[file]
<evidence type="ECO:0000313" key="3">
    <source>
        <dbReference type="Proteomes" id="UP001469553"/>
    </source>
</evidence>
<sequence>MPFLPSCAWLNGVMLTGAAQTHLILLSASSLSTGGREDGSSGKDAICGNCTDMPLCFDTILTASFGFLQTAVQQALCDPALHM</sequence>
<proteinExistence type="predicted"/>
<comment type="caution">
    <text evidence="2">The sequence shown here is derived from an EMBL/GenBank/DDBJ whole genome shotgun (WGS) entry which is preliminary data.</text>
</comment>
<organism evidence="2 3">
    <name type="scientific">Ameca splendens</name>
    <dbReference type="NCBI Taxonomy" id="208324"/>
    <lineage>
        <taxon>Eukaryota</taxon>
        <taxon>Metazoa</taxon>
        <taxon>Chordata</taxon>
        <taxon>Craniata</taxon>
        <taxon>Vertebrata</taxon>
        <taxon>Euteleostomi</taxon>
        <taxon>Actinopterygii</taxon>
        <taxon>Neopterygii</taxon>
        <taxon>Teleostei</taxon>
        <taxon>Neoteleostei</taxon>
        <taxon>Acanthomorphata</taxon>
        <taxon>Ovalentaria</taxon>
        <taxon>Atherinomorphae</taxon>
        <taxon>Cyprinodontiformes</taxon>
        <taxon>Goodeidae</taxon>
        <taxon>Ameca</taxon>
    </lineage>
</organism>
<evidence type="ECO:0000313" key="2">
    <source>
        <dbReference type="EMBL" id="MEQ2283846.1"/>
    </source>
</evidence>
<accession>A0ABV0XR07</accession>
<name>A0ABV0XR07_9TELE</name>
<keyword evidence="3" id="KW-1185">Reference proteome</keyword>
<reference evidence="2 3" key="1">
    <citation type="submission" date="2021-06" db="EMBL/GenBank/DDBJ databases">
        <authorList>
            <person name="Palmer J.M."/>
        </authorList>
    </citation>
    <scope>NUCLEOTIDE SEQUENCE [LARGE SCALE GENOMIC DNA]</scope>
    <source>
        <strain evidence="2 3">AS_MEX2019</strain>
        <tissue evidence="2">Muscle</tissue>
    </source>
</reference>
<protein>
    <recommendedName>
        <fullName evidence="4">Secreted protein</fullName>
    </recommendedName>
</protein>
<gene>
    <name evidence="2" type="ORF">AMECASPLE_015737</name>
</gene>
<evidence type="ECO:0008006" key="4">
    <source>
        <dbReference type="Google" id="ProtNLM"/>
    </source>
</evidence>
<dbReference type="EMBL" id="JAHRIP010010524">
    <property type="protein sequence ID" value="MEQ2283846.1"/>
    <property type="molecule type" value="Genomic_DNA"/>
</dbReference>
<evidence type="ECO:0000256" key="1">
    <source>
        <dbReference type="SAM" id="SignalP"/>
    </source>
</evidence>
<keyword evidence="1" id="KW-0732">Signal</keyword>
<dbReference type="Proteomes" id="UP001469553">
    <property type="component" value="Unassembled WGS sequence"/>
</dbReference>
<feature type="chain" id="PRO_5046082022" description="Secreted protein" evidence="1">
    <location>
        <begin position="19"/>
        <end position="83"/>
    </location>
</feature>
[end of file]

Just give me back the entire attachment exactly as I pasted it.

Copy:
<evidence type="ECO:0000313" key="3">
    <source>
        <dbReference type="Proteomes" id="UP001469553"/>
    </source>
</evidence>
<sequence>MPFLPSCAWLNGVMLTGAAQTHLILLSASSLSTGGREDGSSGKDAICGNCTDMPLCFDTILTASFGFLQTAVQQALCDPALHM</sequence>
<proteinExistence type="predicted"/>
<comment type="caution">
    <text evidence="2">The sequence shown here is derived from an EMBL/GenBank/DDBJ whole genome shotgun (WGS) entry which is preliminary data.</text>
</comment>
<organism evidence="2 3">
    <name type="scientific">Ameca splendens</name>
    <dbReference type="NCBI Taxonomy" id="208324"/>
    <lineage>
        <taxon>Eukaryota</taxon>
        <taxon>Metazoa</taxon>
        <taxon>Chordata</taxon>
        <taxon>Craniata</taxon>
        <taxon>Vertebrata</taxon>
        <taxon>Euteleostomi</taxon>
        <taxon>Actinopterygii</taxon>
        <taxon>Neopterygii</taxon>
        <taxon>Teleostei</taxon>
        <taxon>Neoteleostei</taxon>
        <taxon>Acanthomorphata</taxon>
        <taxon>Ovalentaria</taxon>
        <taxon>Atherinomorphae</taxon>
        <taxon>Cyprinodontiformes</taxon>
        <taxon>Goodeidae</taxon>
        <taxon>Ameca</taxon>
    </lineage>
</organism>
<evidence type="ECO:0000313" key="2">
    <source>
        <dbReference type="EMBL" id="MEQ2283846.1"/>
    </source>
</evidence>
<accession>A0ABV0XR07</accession>
<name>A0ABV0XR07_9TELE</name>
<keyword evidence="3" id="KW-1185">Reference proteome</keyword>
<reference evidence="2 3" key="1">
    <citation type="submission" date="2021-06" db="EMBL/GenBank/DDBJ databases">
        <authorList>
            <person name="Palmer J.M."/>
        </authorList>
    </citation>
    <scope>NUCLEOTIDE SEQUENCE [LARGE SCALE GENOMIC DNA]</scope>
    <source>
        <strain evidence="2 3">AS_MEX2019</strain>
        <tissue evidence="2">Muscle</tissue>
    </source>
</reference>
<protein>
    <recommendedName>
        <fullName evidence="4">Secreted protein</fullName>
    </recommendedName>
</protein>
<gene>
    <name evidence="2" type="ORF">AMECASPLE_015737</name>
</gene>
<evidence type="ECO:0008006" key="4">
    <source>
        <dbReference type="Google" id="ProtNLM"/>
    </source>
</evidence>
<dbReference type="EMBL" id="JAHRIP010010524">
    <property type="protein sequence ID" value="MEQ2283846.1"/>
    <property type="molecule type" value="Genomic_DNA"/>
</dbReference>
<evidence type="ECO:0000256" key="1">
    <source>
        <dbReference type="SAM" id="SignalP"/>
    </source>
</evidence>
<keyword evidence="1" id="KW-0732">Signal</keyword>
<dbReference type="Proteomes" id="UP001469553">
    <property type="component" value="Unassembled WGS sequence"/>
</dbReference>
<feature type="chain" id="PRO_5046082022" description="Secreted protein" evidence="1">
    <location>
        <begin position="19"/>
        <end position="83"/>
    </location>
</feature>